We like eating carbs and feeling righteous – hence our love for Loafer Bread. They exclusively use local, organic and biodynamic ingredients – from the Gippsland beef that fills the pies, to the certified organic stone milled flours, raisins and grains in every last loaf and cookie. The Fitzroy North bakery supplies their ethical wares to eco-conscious cafés Slow Poke, and Cheshire, and is a stirling café itself. We’re all about getting a mixed box of their buttery shortbread biscuits, or snaffling a curbside table, fair trade coffee and climbing between the layers of a flaky butter croissant and the most densely nut-populated walnut and cinnamon scroll in town. Pastries are hot property; so don’t dilly-dally getting there in the AM.
Meet baker Andrea Brabazon
It’s 7am. When you’re pressing the snooze button on your alarm for the third time, Andrea Brabazon is pulling the last batch of golden baguettes from the oven, dusting flour off her hands and preparing to greet her first customers of the day. For the last six years, she has been the owner of North Fitzroy’s Loafer Bread: a café that exclusively uses local, organic and biodynamic ingredients in their crusty loaves, buttery shortbread biscuits and flaky butter croissants. Andrea’s baking sustains not only her regular customers, but also the numerous eco-conscious cafés that Loafer supplies.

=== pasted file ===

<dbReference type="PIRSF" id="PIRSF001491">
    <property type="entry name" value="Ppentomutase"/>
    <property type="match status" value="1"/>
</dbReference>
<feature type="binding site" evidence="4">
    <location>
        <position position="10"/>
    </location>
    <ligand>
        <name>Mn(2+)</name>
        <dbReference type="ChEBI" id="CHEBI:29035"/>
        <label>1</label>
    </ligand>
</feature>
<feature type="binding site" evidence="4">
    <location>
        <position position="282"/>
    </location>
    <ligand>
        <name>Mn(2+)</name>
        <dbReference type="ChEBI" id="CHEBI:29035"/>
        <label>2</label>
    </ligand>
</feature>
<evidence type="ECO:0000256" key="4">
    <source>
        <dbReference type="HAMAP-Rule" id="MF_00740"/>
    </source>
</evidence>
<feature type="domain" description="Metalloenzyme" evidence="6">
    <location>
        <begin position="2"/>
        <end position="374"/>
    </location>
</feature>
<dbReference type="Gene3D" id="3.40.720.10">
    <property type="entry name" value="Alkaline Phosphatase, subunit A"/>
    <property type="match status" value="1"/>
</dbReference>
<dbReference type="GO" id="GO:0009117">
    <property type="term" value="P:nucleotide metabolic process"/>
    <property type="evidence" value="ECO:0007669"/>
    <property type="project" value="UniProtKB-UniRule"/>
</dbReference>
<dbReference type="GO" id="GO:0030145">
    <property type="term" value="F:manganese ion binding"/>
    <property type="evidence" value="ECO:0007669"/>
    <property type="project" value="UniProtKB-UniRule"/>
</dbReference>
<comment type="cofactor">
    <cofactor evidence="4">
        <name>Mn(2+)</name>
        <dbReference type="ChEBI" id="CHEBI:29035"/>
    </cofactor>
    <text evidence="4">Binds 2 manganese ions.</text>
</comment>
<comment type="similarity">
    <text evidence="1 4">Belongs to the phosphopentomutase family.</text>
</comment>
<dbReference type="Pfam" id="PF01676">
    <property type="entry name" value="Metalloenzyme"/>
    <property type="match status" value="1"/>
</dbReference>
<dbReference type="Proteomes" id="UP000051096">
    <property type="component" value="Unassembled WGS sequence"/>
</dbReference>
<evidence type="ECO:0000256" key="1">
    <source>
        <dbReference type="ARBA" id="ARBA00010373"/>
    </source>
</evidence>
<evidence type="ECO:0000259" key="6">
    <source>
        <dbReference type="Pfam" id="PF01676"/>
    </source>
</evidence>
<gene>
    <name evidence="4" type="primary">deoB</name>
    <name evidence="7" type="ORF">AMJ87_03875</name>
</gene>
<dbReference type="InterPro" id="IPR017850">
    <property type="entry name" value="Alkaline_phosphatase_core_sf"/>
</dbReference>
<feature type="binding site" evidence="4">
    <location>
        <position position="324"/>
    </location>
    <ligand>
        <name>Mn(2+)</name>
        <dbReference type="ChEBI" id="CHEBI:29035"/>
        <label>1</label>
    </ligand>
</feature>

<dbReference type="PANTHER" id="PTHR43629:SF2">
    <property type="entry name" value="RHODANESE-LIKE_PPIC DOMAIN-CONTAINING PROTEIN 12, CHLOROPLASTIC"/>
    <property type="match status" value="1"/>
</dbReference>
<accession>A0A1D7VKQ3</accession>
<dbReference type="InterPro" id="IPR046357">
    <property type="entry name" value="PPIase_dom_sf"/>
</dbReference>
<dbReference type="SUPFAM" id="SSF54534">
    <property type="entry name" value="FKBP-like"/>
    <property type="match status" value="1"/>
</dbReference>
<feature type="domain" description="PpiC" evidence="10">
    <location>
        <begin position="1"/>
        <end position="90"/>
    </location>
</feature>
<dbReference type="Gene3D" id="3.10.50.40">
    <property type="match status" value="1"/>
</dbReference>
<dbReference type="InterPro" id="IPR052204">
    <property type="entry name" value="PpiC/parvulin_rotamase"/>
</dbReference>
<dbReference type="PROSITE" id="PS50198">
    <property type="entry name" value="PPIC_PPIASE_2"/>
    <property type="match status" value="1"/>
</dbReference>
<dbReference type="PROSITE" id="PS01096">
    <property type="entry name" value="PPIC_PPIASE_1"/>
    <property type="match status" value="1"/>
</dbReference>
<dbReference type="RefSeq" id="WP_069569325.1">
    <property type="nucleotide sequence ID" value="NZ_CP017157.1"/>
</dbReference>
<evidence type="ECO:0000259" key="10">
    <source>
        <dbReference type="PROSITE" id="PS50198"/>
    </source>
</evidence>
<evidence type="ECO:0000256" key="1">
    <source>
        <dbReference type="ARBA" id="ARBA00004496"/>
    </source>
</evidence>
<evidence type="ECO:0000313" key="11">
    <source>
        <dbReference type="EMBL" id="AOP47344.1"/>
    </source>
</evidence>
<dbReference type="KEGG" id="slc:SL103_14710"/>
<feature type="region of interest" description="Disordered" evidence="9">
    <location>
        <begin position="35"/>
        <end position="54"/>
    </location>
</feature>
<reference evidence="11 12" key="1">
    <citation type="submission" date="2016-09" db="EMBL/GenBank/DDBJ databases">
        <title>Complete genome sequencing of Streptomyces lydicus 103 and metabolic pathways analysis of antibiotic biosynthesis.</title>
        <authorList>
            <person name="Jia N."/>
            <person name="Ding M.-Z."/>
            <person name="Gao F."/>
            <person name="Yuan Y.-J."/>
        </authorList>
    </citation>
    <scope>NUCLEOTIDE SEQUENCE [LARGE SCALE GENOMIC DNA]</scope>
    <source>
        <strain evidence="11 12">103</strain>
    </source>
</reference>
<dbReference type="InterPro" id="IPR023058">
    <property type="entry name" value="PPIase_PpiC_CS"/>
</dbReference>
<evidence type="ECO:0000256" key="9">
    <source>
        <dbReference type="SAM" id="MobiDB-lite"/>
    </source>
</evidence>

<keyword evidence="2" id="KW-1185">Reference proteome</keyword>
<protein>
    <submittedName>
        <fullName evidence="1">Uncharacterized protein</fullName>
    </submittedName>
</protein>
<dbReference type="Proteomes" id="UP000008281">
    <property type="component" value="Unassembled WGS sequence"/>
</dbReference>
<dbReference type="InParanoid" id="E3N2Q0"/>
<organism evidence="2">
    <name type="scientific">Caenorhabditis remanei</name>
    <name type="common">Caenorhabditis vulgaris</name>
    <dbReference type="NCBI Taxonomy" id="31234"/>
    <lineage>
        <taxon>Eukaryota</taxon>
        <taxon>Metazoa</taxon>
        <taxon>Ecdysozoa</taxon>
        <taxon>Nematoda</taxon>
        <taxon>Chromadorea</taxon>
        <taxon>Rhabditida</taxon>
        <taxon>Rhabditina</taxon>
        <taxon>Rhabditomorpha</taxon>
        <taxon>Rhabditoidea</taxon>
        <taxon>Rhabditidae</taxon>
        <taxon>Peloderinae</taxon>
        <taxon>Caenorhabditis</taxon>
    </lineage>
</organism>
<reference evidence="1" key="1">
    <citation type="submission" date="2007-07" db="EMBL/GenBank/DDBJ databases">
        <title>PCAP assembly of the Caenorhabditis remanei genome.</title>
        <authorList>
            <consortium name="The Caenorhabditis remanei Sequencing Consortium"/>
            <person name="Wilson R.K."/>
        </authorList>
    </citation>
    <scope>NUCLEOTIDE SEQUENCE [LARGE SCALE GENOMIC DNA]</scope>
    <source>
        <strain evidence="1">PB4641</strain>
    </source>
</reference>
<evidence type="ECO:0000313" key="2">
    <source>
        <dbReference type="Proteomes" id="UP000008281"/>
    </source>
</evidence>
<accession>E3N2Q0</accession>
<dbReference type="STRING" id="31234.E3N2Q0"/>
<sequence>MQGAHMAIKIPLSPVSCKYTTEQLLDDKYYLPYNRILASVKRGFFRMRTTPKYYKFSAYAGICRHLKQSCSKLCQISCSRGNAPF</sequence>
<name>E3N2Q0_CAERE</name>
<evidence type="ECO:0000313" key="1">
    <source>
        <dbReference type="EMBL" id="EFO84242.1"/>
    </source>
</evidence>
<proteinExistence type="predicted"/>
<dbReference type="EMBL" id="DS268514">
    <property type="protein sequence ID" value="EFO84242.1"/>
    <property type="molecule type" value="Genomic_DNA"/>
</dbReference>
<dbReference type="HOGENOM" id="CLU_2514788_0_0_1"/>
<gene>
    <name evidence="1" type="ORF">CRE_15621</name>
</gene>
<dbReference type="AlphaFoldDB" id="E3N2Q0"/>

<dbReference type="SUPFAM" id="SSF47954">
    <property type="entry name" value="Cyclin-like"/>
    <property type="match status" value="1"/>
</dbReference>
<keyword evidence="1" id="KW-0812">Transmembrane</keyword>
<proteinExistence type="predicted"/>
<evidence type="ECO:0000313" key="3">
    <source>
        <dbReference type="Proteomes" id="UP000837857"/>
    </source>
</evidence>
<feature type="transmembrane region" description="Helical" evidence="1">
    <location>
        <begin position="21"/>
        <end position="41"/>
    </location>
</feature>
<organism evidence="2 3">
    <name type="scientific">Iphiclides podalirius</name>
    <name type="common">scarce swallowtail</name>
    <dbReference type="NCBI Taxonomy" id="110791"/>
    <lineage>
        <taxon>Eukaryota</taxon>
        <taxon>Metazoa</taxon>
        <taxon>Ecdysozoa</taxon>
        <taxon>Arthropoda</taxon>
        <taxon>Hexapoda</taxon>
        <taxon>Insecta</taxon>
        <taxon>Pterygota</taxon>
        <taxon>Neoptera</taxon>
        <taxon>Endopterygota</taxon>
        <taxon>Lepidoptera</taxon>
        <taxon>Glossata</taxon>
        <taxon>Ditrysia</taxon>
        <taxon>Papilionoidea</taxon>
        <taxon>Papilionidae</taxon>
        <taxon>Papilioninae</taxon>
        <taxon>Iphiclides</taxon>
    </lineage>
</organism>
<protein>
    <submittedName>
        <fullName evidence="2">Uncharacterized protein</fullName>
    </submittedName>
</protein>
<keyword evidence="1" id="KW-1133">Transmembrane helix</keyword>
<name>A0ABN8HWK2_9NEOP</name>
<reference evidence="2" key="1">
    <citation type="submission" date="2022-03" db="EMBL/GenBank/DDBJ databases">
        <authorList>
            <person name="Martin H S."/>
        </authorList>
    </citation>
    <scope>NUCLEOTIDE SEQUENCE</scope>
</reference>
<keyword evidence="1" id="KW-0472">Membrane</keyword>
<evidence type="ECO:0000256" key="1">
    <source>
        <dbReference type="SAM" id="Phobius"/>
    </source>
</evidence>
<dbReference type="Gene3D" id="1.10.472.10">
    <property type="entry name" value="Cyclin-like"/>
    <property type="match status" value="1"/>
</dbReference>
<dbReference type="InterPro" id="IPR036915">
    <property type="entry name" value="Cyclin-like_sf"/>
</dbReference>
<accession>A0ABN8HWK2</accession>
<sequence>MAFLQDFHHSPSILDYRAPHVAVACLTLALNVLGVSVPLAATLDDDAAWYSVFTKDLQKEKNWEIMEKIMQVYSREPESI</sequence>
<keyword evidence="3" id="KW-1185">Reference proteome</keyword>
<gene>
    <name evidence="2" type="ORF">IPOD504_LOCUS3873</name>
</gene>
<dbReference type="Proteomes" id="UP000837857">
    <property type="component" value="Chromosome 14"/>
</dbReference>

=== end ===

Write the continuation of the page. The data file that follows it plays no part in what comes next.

As the business has grown, Andrea has worked her way up to her current starting time of 3am with “baby steps”; first commencing her day at the “civilised” time of 4am. “It took a lot of getting used to,” she says. “I first worked as a pastry chef in a restaurant, where you start work in the morning and finish late at night!”
Andrea lives a short cycle from Loafer, but you won’t see this baker’s bike parked outside the pub in the evening. “I like to be in bed by 6.30pm,” she explains. “It kills the social life; I can’t get up to too much at night.” Andrea’s morning ritual consists of waking up at 2am, getting dressed, sipping tea, and cycling out into the dark. Getting into bed before sundown might seem unfair, but Andrea does experience the night – just in her own, completely different way. On the weekends, it’s a kind of starlit limbo between those coming home, and those for whom the day is just beginning. “I ride down St Georges Rd, so if it’s a weekend there are stragglers from the night before coming out of Danny’s Burgers,” she says. Disoriented punters might be good for a chuckle, but when Andrea describes her weekday ride, when movement is scarce, her face lights up with a secret smile. “Once you tick past 4am you see joggers. But before three, it’s so quiet when you’re cycling. There’s the changing sky, and the animals: foxes at that time and bats flying home. It’s a special time”.